If excellent pain relief is obtained from the first epidural injection, there will be no need to repeat it. If there is a partial benefit (greater than 30% relief from pain) the epidural injection can be repeated for possible additional benefit, or it may be necessary to conduct additional tests to more accurately determine what is causing the patient's pain. Up to three epidural steroid injections may be performed within a one-year period, spaced at least two to four weeks apart. If the initial injection provides minimal benefit (less than 30% pain relief) the physician may either repeat the injection, or try a different type of injection or treatment.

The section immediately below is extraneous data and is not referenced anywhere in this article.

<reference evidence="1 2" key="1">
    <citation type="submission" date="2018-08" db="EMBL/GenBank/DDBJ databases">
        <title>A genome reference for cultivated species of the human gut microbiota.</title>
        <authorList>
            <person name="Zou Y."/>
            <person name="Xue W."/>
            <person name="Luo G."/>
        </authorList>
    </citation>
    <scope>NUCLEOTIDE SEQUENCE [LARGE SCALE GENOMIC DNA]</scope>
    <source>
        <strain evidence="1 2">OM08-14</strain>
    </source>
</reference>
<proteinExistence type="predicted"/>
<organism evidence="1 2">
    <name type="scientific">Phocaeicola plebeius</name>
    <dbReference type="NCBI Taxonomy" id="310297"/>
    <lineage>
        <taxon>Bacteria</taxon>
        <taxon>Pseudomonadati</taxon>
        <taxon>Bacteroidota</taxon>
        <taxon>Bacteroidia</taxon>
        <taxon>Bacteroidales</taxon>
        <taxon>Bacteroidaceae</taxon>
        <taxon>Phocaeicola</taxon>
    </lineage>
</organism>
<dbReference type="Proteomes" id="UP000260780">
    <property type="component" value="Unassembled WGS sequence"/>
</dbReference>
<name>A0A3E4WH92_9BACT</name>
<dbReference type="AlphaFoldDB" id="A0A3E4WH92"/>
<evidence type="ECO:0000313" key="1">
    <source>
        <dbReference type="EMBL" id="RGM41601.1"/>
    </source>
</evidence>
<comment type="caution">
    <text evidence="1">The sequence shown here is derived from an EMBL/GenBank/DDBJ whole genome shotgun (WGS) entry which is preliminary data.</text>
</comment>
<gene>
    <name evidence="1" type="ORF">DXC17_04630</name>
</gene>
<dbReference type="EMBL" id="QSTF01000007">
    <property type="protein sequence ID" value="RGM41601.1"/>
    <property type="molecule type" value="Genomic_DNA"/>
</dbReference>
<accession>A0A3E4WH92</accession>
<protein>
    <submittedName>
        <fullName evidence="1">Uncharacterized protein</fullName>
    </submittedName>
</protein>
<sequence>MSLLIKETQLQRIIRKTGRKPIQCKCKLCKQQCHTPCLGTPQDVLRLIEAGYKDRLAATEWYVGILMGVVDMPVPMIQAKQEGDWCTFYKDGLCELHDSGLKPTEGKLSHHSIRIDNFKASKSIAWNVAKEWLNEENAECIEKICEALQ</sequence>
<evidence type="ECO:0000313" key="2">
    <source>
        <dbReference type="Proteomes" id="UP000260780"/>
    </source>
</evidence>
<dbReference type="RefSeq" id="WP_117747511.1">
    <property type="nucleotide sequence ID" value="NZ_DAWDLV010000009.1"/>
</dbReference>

The treatment of an infection of the cervical spine depends on the severity of a patient's symptoms and severity of neurologic compression and bony destruction. Patients are initially referred for a fine needle aspiration (FNA) or closed bone biopsy and culture to ascertain the specific type of bacteria that is causing the infection. Patients in whom the biopsy or aspiration fails and the results are indeterminate may be considered for open biopsy. Patients are generally treated with strong antibiotics for 4-8 weeks until the infection is eradicated. Patients are usually indicated for surgical debridement if there is spinal instability, significant deformity, and/or neurologic deficit. A paravertebral abscess causing sepsis, or any sized epidural abscess, is often an indication for emergent surgical intervention. An anterior or posterior decompression and fusion, or a combined anterior/posterior surgery, may be utilized depending on where the infection and neurologic compression is most prominent.